• Infographics – Easily digested data visualization that is informative, interesting and designed to be quickly shared and consumed by many. It’s important Infographics truly at insight and value, and are not perceived as an advertisement for your particular brand.
  • Blog Posts – Content authored and published on the company blog, employee blogs, or co-authored / guest posted on other industry blogs. A great way to drive deeper thought leadership, and give target audiences something of value early in the relationship or drive traffic to company-owned digital properties.

Consideration – Now the prospect knows who you are. Here are some tools to pique their interest.

  • White Papers – Tremendous value-add that showcases your brand and allows prospects to go deep. These are great to driving competitive differentiation, and helping prospects understand how you might approach their problem or exploit their opportunity. Also a great tool for lead generation.
  • Case Studies – I’ve noticed that there has been some confusion on case studies in our industry.  The purpose of a case study is to tell a story about a client situation (context), describe what your company did to resolve the situation showcasing capabilities (action), and articulating results. The results seems to be the weak link in many of the cases I’ve come across recently. Case Studies help prospects visualize working with your company by seeing similar (and different) approaches.
  • Webinars – Typically educational content designed to teach prospects about your company’s solutions and why they work. However different kinds of Webinars with other types of content can be deployed earlier, or later in the process (e.g., gated content as part of a lead generation program (like a Whitepaper) or instructional format for existing clients to get the most out of your solutions.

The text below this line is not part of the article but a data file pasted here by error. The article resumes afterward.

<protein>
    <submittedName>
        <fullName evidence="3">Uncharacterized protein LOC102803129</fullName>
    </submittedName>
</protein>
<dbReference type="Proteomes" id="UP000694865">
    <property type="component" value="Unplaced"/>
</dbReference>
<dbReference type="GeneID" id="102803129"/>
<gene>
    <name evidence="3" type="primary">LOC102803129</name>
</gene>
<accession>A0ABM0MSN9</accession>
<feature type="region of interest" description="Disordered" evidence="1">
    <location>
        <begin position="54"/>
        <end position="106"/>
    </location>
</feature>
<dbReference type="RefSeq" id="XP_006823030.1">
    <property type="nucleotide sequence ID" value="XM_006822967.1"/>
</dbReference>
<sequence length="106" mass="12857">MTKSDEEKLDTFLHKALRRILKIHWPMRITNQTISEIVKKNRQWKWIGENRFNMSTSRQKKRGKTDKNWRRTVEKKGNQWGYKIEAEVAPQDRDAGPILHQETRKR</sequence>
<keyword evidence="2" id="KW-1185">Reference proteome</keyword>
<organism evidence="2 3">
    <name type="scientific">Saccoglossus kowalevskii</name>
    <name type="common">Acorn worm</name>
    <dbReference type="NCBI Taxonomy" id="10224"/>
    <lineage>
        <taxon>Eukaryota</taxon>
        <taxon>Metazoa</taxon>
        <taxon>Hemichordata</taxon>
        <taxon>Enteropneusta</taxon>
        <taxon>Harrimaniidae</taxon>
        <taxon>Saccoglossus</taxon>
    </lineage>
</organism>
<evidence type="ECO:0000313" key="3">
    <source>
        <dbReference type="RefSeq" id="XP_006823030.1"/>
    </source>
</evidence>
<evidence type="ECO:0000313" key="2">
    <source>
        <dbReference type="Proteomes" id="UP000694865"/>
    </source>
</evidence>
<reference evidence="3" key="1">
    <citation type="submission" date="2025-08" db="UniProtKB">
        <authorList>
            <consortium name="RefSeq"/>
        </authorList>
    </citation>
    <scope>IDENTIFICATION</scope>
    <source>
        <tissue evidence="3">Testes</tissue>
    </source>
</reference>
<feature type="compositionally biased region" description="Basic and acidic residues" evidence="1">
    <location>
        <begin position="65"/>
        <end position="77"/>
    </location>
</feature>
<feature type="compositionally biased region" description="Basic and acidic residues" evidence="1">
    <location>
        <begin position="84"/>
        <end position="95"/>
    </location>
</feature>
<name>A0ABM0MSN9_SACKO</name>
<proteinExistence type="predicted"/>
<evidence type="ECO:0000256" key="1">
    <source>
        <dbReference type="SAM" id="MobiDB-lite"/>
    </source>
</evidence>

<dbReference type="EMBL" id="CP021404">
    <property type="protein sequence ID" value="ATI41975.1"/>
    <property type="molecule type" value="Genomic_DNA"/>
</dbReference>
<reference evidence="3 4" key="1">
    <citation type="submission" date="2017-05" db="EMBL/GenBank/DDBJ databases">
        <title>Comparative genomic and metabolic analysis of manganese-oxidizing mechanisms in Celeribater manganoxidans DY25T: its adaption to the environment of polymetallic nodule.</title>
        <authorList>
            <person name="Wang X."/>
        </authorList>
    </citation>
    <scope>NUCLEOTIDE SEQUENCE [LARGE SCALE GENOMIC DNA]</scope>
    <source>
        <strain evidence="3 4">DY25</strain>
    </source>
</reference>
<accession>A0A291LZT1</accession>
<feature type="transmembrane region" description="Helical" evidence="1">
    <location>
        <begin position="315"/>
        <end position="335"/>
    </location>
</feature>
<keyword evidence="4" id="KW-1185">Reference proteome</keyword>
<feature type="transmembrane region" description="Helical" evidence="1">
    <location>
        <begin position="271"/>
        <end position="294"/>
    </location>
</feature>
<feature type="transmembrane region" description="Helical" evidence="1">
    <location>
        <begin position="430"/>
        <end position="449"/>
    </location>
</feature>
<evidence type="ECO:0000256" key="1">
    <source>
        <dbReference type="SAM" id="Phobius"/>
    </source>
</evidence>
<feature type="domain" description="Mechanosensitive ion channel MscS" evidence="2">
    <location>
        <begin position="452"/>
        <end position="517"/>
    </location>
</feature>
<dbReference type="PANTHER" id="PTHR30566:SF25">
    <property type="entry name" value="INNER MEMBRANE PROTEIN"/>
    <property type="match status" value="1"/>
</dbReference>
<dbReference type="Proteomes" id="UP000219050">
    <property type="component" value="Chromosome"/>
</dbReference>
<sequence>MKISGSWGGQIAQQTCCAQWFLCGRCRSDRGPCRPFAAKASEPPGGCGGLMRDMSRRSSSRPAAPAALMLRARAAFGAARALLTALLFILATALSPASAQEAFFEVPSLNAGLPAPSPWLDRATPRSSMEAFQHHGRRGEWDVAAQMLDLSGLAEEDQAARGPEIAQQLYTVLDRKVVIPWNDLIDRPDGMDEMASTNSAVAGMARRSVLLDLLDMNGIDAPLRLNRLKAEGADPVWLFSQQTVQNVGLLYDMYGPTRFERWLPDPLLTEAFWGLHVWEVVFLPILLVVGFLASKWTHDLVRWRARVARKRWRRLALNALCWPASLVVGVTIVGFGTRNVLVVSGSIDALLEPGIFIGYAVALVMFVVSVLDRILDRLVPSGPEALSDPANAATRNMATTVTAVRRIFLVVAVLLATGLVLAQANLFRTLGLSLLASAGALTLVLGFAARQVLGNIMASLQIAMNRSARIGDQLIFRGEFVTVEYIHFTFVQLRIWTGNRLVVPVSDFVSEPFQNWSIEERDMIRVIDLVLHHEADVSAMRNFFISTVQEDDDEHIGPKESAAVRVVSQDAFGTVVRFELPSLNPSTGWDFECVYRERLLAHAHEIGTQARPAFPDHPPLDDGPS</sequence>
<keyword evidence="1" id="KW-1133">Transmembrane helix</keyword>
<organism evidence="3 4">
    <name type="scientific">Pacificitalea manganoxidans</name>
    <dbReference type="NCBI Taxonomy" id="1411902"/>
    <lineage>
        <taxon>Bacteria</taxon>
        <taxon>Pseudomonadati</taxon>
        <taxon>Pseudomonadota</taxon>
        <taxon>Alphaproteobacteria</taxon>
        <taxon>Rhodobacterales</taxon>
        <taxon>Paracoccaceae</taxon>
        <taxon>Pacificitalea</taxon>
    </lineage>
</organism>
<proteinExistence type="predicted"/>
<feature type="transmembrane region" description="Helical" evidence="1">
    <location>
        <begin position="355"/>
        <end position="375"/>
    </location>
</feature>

Preference – The need is identified. Time to differentiate and teach the prospect how your company can help them.

  • Email Templates – It takes 7-13 touches to condition a lead. Campaign templates should be created for both marketing and sales to use at different points in the sales cycle.
  • Product Sell Sheets – Detailed specifications, features and benefits of your company’s products or solutions
  • Competitive Comparisons – Tables, charts, comparisons of your solutions vs. competitors and why yours is different or better. It’s important these comparisons are honest and authentic in order to reinforce credibility.

Conversion – This content is customized and engineered to help close the deal.

  • Sales Scripts – An exploration of what to say, when. These can be highly prescriptive, or looser guidelines on how to conduct outreach, undergo client discovery, pursue follow up, overcome objections, and drive to close.
  • Sales Presentations – More than just a branded background, the framework of the story should be laid out, from exploring the prospects situation, to capabilities (both general and specific) to approach, talent, timeline, budget, results and more.
  • ROI Studies – Here is where the rubber meets the road. These are very specific discussions on what solutions are being proposed along with detailed outcomes.

Beyond the Sale